Paradox Lost

 Litzine, Maxwell Stern (words) and  Timothy Dilich (illustration),    Studio Mosaic, studiomosaic.org, $10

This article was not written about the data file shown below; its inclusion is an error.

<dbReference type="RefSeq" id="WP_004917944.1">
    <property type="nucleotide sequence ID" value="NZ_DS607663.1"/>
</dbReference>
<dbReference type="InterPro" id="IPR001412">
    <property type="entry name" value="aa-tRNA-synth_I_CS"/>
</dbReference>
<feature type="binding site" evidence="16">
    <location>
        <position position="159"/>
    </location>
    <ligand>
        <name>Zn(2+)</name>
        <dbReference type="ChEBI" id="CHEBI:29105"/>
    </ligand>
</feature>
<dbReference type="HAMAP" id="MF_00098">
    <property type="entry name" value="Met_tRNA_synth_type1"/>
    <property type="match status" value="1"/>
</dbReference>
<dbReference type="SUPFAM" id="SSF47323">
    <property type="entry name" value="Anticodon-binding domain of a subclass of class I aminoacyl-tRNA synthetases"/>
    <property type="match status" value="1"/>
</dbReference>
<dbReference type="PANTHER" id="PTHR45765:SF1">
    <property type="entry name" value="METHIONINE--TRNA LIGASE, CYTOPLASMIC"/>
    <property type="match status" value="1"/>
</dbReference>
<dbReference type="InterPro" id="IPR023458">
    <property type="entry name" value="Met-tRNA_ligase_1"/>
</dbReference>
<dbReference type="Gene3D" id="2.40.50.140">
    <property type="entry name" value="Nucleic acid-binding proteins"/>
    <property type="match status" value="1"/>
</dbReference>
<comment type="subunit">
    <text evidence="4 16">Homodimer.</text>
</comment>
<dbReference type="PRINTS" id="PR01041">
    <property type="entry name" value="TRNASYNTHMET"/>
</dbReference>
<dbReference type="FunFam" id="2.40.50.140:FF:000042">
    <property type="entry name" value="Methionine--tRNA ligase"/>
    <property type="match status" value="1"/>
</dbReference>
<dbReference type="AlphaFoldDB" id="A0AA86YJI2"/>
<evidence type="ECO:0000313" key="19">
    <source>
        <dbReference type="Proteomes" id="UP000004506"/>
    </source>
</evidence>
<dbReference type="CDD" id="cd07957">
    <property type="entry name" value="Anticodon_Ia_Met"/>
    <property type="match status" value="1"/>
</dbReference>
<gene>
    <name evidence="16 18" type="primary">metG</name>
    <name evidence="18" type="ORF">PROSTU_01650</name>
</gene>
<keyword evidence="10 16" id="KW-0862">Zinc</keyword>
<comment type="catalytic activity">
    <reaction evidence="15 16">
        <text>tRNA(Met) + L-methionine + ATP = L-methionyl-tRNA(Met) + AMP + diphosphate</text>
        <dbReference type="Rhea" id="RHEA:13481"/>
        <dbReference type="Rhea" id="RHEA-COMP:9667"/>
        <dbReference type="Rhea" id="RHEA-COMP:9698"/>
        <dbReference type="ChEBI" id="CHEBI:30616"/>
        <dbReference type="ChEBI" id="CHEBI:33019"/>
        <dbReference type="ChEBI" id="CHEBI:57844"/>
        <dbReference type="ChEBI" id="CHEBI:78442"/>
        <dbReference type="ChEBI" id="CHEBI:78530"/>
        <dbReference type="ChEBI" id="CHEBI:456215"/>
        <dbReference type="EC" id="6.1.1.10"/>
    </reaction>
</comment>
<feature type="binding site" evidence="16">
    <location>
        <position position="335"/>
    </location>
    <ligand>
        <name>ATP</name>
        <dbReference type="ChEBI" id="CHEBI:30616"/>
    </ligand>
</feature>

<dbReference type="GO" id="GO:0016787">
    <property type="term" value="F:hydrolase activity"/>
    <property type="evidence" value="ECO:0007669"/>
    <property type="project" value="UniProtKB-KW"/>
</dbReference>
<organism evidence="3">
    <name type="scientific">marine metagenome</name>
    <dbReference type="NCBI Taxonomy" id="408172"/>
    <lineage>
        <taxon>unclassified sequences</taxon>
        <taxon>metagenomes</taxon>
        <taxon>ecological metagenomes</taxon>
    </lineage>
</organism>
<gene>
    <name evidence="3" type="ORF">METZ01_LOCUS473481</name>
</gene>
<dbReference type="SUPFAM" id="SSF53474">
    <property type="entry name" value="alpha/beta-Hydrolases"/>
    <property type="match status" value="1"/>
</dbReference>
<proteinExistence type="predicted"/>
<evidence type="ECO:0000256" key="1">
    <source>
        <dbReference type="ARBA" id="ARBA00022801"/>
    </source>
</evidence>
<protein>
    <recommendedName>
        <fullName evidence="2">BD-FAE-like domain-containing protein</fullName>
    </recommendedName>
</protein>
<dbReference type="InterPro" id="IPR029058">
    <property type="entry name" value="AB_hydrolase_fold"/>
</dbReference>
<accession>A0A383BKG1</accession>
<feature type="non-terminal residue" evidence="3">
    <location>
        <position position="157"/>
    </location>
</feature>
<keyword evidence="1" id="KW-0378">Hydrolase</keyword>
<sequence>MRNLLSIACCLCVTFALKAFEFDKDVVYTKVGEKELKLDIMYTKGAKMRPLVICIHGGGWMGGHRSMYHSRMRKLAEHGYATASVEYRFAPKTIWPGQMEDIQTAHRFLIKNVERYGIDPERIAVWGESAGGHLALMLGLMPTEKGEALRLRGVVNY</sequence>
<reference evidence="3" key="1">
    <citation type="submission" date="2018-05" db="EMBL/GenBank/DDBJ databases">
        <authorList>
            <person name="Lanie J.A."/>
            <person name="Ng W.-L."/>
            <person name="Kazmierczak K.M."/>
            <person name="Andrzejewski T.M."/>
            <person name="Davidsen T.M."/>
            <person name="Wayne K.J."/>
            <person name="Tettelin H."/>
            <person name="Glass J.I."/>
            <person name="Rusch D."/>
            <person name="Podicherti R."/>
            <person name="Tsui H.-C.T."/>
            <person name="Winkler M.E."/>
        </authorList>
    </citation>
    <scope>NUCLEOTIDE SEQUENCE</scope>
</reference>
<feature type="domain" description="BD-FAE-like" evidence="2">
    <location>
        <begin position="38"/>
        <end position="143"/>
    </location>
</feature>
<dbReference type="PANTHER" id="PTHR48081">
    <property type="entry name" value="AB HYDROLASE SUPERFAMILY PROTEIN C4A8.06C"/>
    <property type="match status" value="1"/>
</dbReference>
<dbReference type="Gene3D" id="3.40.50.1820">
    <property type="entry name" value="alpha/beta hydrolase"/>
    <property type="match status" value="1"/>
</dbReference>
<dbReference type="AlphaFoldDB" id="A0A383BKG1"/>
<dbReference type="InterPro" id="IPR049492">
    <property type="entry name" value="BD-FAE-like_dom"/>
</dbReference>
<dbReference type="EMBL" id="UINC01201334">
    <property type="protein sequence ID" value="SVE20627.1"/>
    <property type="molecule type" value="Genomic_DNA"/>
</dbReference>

In one of  Star Trek’s more enlightened  moments (The Wrath of Khan,  1982),  while explaining the usefulness of a life- or-death test that’s a no-win scenario,  William Shatner remarked, “How we  deal with death is at least as important  as how we deal with life.” The lead characters that populate  the three short fictions in  Paradox  Lost’s have all been forced to deal with  their mortality and the need to come  to terms with loss and failure in their  own no-win scenarios. They’re realizing  — perhaps for the first time — that  their wants may be unattainable: an  incarcerated murderer has one more  target to kill, but is too feeble to escape;  a badly-injured soldier wants to die, but  can’t find a bullet; an old man whose  memories are dissolving, struggles to  retain the story of his great love. Each  of them interacts with the inevitability  of death in their own way, and each is  certain they’re on the desirable side of  the blurring line between right and  wrong. “There’s a thin line between the  worthy and the worthless,” comments  the jailbird in “The Escape.” Protagonists in stories of this length  can be easy to dismiss, but the players  Maxwell Stern has created are lasting,  primarily due to the extreme positions  they find themselves in. His prose  leads to questions that aren’t explicitly  stated, ensuring the reader will still  be thinking about the stories once the  cover is closed. The cover itself can live  on, as well; it’s printed on seeded paper.  Planting this zine is encouraged. (Scott  Bryson)

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